Evil assaults us every direction we turn, and we are inadequate to deal with it. We forget at our own peril that only God can curb the power of Satan. Adam, Samson, David, Peter–they all fell because they lacked a sense of self-weakness.
Evil is so strong that only God can deliver us, and He can and does. Thus, once we have prayed ourselves empty, it is time to pray ourselves full. “Many have puzzled themselves about the origin of evil; I observe there is evil, and that there is a way to escape it, and with this I begin and end” (John Newton).
We need a power greater than ours, but bless the Lord, such power is always available in abundant supply. Despite the pervasive presence and power of evil, we who are believers can go from victory unto victory, for “we are more than conquerors” (RM 8:37) due to the Holy Spirit in us. The same power which raised Jesus from the dead in total victory over forces of evil now resides in every believer.
Never despair. Do recognize, confront, and acknowledge our own abject weakness, but once this is done, reach out and take of God’s absolute power. Our walk with God should not be one of despair, but rather one of confidence. We can always triumph over temptation. This is our birthright. When praying for victory over evil, expect an affirmative answer, for deliverance from sin is always God’s will for our life. “This is the will of God, even your sanctification” (1 TH 4:3).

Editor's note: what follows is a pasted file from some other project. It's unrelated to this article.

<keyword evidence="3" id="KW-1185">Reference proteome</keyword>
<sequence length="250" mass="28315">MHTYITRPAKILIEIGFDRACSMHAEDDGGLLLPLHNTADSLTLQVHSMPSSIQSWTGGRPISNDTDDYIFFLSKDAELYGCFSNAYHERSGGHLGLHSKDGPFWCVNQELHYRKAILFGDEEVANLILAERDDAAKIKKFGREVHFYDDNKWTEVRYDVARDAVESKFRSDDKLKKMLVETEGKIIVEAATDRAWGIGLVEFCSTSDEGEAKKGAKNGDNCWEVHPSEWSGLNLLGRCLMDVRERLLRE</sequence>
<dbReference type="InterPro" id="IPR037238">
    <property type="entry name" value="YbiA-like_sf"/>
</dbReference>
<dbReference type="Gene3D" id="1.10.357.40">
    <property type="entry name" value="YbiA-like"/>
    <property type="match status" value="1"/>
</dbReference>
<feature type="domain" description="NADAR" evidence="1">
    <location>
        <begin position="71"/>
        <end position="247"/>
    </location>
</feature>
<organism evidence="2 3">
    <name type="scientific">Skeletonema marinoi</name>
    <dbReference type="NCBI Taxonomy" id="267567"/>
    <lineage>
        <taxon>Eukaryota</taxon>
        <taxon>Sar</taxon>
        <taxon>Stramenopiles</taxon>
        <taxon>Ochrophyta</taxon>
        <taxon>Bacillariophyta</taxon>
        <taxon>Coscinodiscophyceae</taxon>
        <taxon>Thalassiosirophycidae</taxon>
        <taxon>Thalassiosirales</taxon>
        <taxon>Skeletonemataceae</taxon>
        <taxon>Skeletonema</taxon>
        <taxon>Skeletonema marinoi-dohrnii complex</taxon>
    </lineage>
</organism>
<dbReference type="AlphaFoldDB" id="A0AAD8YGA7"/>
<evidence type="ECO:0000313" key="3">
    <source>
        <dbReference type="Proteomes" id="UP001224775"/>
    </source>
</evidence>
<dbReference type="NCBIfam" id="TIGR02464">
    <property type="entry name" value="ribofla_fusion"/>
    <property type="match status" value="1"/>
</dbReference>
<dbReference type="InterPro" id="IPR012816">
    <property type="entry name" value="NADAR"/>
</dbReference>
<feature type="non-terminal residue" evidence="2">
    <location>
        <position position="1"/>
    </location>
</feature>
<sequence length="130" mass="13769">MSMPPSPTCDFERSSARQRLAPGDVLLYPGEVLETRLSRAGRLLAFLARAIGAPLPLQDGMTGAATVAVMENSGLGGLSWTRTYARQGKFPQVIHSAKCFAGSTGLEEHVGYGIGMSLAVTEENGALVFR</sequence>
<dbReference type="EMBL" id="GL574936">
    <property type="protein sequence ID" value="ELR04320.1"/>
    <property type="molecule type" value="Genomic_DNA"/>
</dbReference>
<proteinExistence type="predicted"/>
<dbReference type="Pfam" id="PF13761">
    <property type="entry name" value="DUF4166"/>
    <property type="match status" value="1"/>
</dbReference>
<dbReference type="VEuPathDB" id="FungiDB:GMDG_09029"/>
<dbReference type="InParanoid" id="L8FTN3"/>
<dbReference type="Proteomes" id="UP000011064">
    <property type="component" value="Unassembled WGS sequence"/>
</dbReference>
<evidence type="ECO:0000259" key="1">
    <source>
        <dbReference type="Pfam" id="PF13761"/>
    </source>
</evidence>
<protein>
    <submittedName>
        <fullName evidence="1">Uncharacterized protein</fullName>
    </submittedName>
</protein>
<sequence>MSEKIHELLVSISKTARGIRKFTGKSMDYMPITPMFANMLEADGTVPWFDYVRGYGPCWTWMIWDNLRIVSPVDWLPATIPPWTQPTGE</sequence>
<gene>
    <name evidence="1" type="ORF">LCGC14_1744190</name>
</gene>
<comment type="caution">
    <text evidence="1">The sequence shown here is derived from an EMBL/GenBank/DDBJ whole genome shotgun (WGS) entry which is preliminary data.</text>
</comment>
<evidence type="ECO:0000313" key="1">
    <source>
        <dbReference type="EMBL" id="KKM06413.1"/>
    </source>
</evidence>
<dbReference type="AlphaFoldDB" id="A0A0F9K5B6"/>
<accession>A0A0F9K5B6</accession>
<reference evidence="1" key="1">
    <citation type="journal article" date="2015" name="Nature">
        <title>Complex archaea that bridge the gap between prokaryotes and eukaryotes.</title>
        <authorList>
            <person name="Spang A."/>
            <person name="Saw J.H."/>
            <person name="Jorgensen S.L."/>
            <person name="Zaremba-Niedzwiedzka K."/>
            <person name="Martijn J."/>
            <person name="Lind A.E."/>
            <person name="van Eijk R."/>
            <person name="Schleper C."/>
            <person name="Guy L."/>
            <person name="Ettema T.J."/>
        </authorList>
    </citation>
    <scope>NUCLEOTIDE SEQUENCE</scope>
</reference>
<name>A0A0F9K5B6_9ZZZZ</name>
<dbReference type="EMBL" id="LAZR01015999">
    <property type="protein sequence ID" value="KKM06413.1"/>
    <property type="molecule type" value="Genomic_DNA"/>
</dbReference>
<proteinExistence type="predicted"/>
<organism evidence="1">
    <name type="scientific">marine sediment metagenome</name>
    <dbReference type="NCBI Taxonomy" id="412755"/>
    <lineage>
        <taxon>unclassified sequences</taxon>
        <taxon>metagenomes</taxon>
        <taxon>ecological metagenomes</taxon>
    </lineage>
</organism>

May God forgive us, His own children, for our seeming failure to remember the awesome power He makes available to each and every one of us for daily living. Two hundred years after our Lord walked on earth, a rich, worldly pagan named Cyprian fought to eradicate Christianity from the Roman Empire. His life was so totally engulfed by sin and debauchery that He finally became bloated on it. Disgusted with himself, and wanting out, in agony of mind he began to seek a way he could be born again. He desperately sought a change of heart and soul, but felt hopelessly chained to a lustful, immoral body. As his private life continued to crumble, desperate for a new beginning he began considering all options, including the very Christ he had long despised. “How?” he wonderingly asked. “Is conversion still conceivable? How can the impulses of natural temperament and the indurations of ingrained habit be laid aside, how can avarice, luxury, ostentation, ambition, be changed for self-denial and humble simplicity? Will not the drunkenness, the pride, the passion, the lust in which I have been entangled still retain their seductiveness for me?” Cyprian in utter desperation finally laid his life at the foot of the cross, and received a moral resurrection through the power of Jesus. The old vice-corrupted heathen became a godly Christian who after many years of pure and holy living died a martyr to his Lord by being beheaded in 258 A.D.